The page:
Governors Edwards, Kathleen Blanco and Roemer responded to related questions at the recent Institute of Politics series Wednesday night at Loyola University.
Below is a rough but accurate accounting of the panel conversation. Here is the audio.
Zurik: Let's talk about the Democratic party. Can a Democrat still win in Louisiana on a statewide level? Is it possible?
Blanco: I think it's possible. I think that Louisiana people still look at individual candidates and determine whether they agree or disagree with them, like them or dislike them. People vote for candidates for a whole lot of different reasons. And again, we have not been that partisan over time. But I know that things are changing in the state. We've always been a conservative state. We’ve been mostly Democrats in our history, but we’ve been conservative Democrats. So that part has not changed.
Edwards: We have great friends in the Republican Party. I have friends who have been Democrats for years and suddenly join the Republican Party. But you know what? They're no different than they were the day before they joined the Republicans. They joined a different party, but they didn’t change their philosophies. I think it’s wrong to assume that Republicans are necessarily against everything we’re for. Republicans are great people; as good as Democrats, in my opinion. After years, I've found a good thing to do with Republicans. You sleep with one! I think that the right man or the right woman with the right attitude can be elected Governor he or she is a Republican or a Democrat.
Roemer:That's what's wrong with this system. Two political parties. And the two former governors are absolutely correct. Man or woman, Democrat or Republican; what you look for is attitude, willingness to work together, somebody who doesn’t seek headlines, but results. That’s true for America, too.
Zurik: Governor Edwards, you're going to be 87. Why are you running?
Edwards: People tell me, “You're 86 years old, you're retired, why don't you just do what you feel like doing?” But that’s what I’m doing! I’m concerned about what's going on in Washington. No one seems to be able to sit down and compromise and get things done. I'm not doing this for myself. Nothing of what I propose will come to fruition in my lifetime. But I have five children, including one seven-month-old, and I'm concerned about my children and my grandchildren, and I'm concerned about this country. The other thing is: I like public service. I like to be able to do things for people. It's what makes me get up in the morning, feeling good about myself, and that's why I'm gonna try. They say that a Democrat can't win in the 6th congressional district. We'll find out.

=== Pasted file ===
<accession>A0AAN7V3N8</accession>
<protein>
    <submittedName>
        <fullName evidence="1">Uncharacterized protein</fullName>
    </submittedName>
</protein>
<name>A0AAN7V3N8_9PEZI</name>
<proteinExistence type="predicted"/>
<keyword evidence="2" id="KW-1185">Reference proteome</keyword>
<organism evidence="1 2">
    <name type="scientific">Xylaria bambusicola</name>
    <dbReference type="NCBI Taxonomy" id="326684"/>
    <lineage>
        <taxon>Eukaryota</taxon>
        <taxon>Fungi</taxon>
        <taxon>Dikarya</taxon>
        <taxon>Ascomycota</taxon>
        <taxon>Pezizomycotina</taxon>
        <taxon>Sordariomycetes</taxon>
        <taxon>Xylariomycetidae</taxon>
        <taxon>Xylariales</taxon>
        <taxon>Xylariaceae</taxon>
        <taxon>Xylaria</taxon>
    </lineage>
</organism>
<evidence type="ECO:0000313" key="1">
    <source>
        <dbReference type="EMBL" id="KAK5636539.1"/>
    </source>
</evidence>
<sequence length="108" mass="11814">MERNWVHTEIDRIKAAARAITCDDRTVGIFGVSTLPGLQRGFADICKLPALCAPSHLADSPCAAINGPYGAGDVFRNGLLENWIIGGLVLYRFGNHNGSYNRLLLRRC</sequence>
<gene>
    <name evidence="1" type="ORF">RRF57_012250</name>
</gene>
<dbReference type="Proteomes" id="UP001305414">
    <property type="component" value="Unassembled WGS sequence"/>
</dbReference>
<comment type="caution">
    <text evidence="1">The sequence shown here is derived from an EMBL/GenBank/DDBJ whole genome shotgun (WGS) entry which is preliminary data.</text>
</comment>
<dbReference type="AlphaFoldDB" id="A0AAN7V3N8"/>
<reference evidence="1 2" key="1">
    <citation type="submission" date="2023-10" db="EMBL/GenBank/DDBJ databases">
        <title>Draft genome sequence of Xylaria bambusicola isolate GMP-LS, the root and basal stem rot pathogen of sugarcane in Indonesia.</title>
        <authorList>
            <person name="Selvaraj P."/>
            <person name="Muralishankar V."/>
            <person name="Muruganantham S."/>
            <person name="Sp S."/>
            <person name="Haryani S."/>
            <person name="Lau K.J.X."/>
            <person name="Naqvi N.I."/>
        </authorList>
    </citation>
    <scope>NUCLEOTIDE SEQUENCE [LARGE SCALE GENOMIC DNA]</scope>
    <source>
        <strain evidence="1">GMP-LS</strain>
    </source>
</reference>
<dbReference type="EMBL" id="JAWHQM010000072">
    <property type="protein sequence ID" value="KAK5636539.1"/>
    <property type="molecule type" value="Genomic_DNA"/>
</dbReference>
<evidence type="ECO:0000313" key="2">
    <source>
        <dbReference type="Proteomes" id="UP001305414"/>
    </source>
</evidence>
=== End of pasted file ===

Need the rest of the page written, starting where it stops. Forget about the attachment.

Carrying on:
Zurik: Are you for or against Obamacare?
Edwards: Well, I'm against some of it. Some of it didn't lead to the consequences they were supposed to lead to. But - who could say that they don't support that people with preexisting conditions can now get insurance where they couldn't before? Or that now, if you work for somebody, you can get another job and take your insurance with you? Earlier, you didn't have the affordability. Thousands of people in this state can now keep their children on their policy until they're 26 years old. Those are all good provisions. On the other hand, a 60 year old woman has to have maternity benefits in her policy. That's ridiculous, and it shouldn't have been there. Obama's problem and the Congress's problem is that “People who like their insurance coverage can keep it” is the big lie of the decade. That is clearly wrong because people should be allowed to have that choice.
Roemer: It's taking an answer and putting it wrong. It doesn't touch the pharmaceutical challenges and the cost of drugs. It does not allow any import from Canada. It doesn't allow the purchase of insurance across the state line for health benefits. That's called competition! That's called choice! That will drive the price down! But you know why Congress didn't do that? Why Obama didn't even propose it? Money, my friend! They are the largest givers to candidates for Congress and the President of the United States. End of story.